As a sports psychologist, I regularly ask athletes and exercisers of all ability levels how often they work on training their mind alongside their body. For a long time, many would look at me with a dumbfounded expression, wondering what on earth I was talking about. But recently that's been changing.
Across disciplines and abilities, more and more athletes are understanding the power of working on their mental game. For those performing at the highest levels, the mental side of sport is critically important to their performance.
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But for the rest of us, we can get as much benefit in learning how to begin training the mind while we exercise as those seeking a mental advantage in a professional competition. After all, the mind sets in motion what we believe we are capable of (or perhaps more importantly, what we believe our limits are), directs our decision-making and connects us to underlying meaning and purpose.
In turn, this can help forge a greater commitment to maintaining an exercise routine, increase overall satisfaction during workouts and help us gain broader perspective of how effective exercise is on our overall state of wellbeing.
Here's how any athlete or exerciser can get started.
1. Prime Your Mind Before You Sweat
Priming is fancy psychological language for using a specific set of thoughts as you prepare to exercise. Now, this may seem self-explanatory and relatively straightforward, but ask yourself: How often do you go through this process of aligning your mind before your workout begins? Be honest. My guess is not often. But that can change with a few quick steps.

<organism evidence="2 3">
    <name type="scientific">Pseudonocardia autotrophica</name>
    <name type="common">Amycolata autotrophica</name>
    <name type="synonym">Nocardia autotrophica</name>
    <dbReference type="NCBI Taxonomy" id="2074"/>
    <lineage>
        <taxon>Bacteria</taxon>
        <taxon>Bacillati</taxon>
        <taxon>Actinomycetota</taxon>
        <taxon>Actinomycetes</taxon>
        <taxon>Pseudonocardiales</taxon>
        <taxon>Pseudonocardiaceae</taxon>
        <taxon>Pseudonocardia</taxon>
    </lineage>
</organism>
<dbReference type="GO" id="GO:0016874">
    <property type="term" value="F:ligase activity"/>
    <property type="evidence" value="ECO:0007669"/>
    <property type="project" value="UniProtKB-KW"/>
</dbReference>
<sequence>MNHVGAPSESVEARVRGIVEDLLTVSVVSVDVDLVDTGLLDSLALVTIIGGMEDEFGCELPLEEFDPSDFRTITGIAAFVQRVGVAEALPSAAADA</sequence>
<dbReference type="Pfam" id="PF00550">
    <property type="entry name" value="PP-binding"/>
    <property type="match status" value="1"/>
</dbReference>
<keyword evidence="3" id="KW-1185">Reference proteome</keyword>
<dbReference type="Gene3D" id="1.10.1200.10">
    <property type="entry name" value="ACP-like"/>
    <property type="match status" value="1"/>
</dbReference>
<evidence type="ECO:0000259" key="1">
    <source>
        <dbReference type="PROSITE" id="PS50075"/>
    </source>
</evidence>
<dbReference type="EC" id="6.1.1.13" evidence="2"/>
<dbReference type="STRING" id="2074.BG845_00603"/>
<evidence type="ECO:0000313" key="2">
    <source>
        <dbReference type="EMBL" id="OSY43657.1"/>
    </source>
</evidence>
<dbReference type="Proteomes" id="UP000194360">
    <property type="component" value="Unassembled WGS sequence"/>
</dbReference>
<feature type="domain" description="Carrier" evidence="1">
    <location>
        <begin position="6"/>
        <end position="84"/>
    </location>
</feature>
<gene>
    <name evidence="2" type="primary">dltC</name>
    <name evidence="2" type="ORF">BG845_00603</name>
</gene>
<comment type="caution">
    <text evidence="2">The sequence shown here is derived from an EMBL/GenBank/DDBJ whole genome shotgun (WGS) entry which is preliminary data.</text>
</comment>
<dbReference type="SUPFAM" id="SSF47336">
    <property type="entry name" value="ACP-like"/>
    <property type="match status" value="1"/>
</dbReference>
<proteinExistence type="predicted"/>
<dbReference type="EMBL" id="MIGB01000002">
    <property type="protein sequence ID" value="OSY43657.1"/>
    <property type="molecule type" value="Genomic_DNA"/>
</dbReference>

There are three main actions involved in priming your exercise:
- Be clear about what you are about to do.
- Focus on how you plan to direct your attitude and attention as you do the work.
- Understand why this particular workout session is important in the larger scheme of your health and wellness.
Understanding what you are about to do sets the intention for the workout itself. Far too often we hop into an auto-pilot approach to our exercise routine, defaulting to repeating stale workouts merely because they are familiar to us. Staleness doesn't help us grow and isn't satisfying. Being clear about the details of your workout sets guided intention from the get-go, helping you avoid the default mode.
"Often the hardest part of any workout is that six-inch space between your ears."
Focusing on how you plan to engage in the work helps shape your attitude and thinking patterns. This is a tremendously important and an often-neglected part of mental training. You need to become your own coach regarding setting your desired attitude and determination before you begin. This will increase commitment and help you blast through when you get tired or you need to stay dialed in when the intensity picks up.
Your "how" could be any number of things: "I'm going to stay strong yet relaxed," or "I'm going to counteract any negative thoughts with positivity." No matter your approach, how you do the work is equally as important as the work itself.